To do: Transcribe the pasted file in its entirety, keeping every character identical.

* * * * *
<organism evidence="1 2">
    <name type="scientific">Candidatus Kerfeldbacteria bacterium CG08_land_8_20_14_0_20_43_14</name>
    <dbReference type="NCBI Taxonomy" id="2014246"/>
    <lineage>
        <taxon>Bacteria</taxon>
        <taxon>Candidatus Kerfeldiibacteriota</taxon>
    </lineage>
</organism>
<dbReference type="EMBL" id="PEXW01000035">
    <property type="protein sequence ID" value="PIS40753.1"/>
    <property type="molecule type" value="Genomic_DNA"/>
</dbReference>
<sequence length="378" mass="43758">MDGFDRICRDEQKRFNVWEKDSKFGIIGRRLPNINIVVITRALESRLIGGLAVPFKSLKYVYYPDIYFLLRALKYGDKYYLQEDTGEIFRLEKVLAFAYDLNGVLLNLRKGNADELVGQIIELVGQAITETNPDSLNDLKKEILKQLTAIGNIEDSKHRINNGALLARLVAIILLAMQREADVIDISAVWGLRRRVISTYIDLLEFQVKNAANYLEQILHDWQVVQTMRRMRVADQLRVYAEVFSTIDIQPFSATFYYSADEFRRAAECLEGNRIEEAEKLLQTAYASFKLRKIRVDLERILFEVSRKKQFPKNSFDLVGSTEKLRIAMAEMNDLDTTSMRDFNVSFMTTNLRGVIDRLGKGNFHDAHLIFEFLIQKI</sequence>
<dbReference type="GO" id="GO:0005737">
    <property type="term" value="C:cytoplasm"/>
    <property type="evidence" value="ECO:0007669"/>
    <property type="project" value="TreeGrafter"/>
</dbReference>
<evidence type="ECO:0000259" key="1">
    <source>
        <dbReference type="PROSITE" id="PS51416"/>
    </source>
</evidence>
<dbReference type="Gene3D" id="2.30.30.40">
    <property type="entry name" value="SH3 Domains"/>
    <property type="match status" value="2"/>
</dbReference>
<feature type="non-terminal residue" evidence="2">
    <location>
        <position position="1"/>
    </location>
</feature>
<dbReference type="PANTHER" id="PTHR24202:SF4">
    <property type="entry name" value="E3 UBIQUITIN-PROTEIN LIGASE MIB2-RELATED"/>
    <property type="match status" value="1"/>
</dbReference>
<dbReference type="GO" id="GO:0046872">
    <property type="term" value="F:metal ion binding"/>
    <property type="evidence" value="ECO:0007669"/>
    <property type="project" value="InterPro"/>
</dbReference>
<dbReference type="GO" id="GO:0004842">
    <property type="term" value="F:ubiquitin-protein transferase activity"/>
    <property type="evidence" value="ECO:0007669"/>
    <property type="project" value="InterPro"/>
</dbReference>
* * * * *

<organism evidence="1 2">
    <name type="scientific">Candidatus Kerfeldbacteria bacterium CG08_land_8_20_14_0_20_43_14</name>
    <dbReference type="NCBI Taxonomy" id="2014246"/>
    <lineage>
        <taxon>Bacteria</taxon>
        <taxon>Candidatus Kerfeldiibacteriota</taxon>
    </lineage>
</organism>
<dbReference type="EMBL" id="PEXW01000035">
    <property type="protein sequence ID" value="PIS40753.1"/>
    <property type="molecule type" value="Genomic_DNA"/>
</dbReference>
<sequence length="378" mass="43758">MDGFDRICRDEQKRFNVWEKDSKFGIIGRRLPNINIVVITRALESRLIGGLAVPFKSLKYVYYPDIYFLLRALKYGDKYYLQEDTGEIFRLEKVLAFAYDLNGVLLNLRKGNADELVGQIIELVGQAITETNPDSLNDLKKEILKQLTAIGNIEDSKHRINNGALLARLVAIILLAMQREADVIDISAVWGLRRRVISTYIDLLEFQVKNAANYLEQILHDWQVVQTMRRMRVADQLRVYAEVFSTIDIQPFSATFYYSADEFRRAAECLEGNRIEEAEKLLQTAYASFKLRKIRVDLERILFEVSRKKQFPKNSFDLVGSTEKLRIAMAEMNDLDTTSMRDFNVSFMTTNLRGVIDRLGKGNFHDAHLIFEFLIQKI</sequence>
<dbReference type="GO" id="GO:0005737">
    <property type="term" value="C:cytoplasm"/>
    <property type="evidence" value="ECO:0007669"/>
    <property type="project" value="TreeGrafter"/>
</dbReference>
<evidence type="ECO:0000259" key="1">
    <source>
        <dbReference type="PROSITE" id="PS51416"/>
    </source>
</evidence>
<dbReference type="Gene3D" id="2.30.30.40">
    <property type="entry name" value="SH3 Domains"/>
    <property type="match status" value="2"/>
</dbReference>
<feature type="non-terminal residue" evidence="2">
    <location>
        <position position="1"/>
    </location>
</feature>
<dbReference type="PANTHER" id="PTHR24202:SF4">
    <property type="entry name" value="E3 UBIQUITIN-PROTEIN LIGASE MIB2-RELATED"/>
    <property type="match status" value="1"/>
</dbReference>
<dbReference type="GO" id="GO:0046872">
    <property type="term" value="F:metal ion binding"/>
    <property type="evidence" value="ECO:0007669"/>
    <property type="project" value="InterPro"/>
</dbReference>
<dbReference type="GO" id="GO:0004842">
    <property type="term" value="F:ubiquitin-protein transferase activity"/>
    <property type="evidence" value="ECO:0007669"/>
    <property type="project" value="InterPro"/>
</dbReference>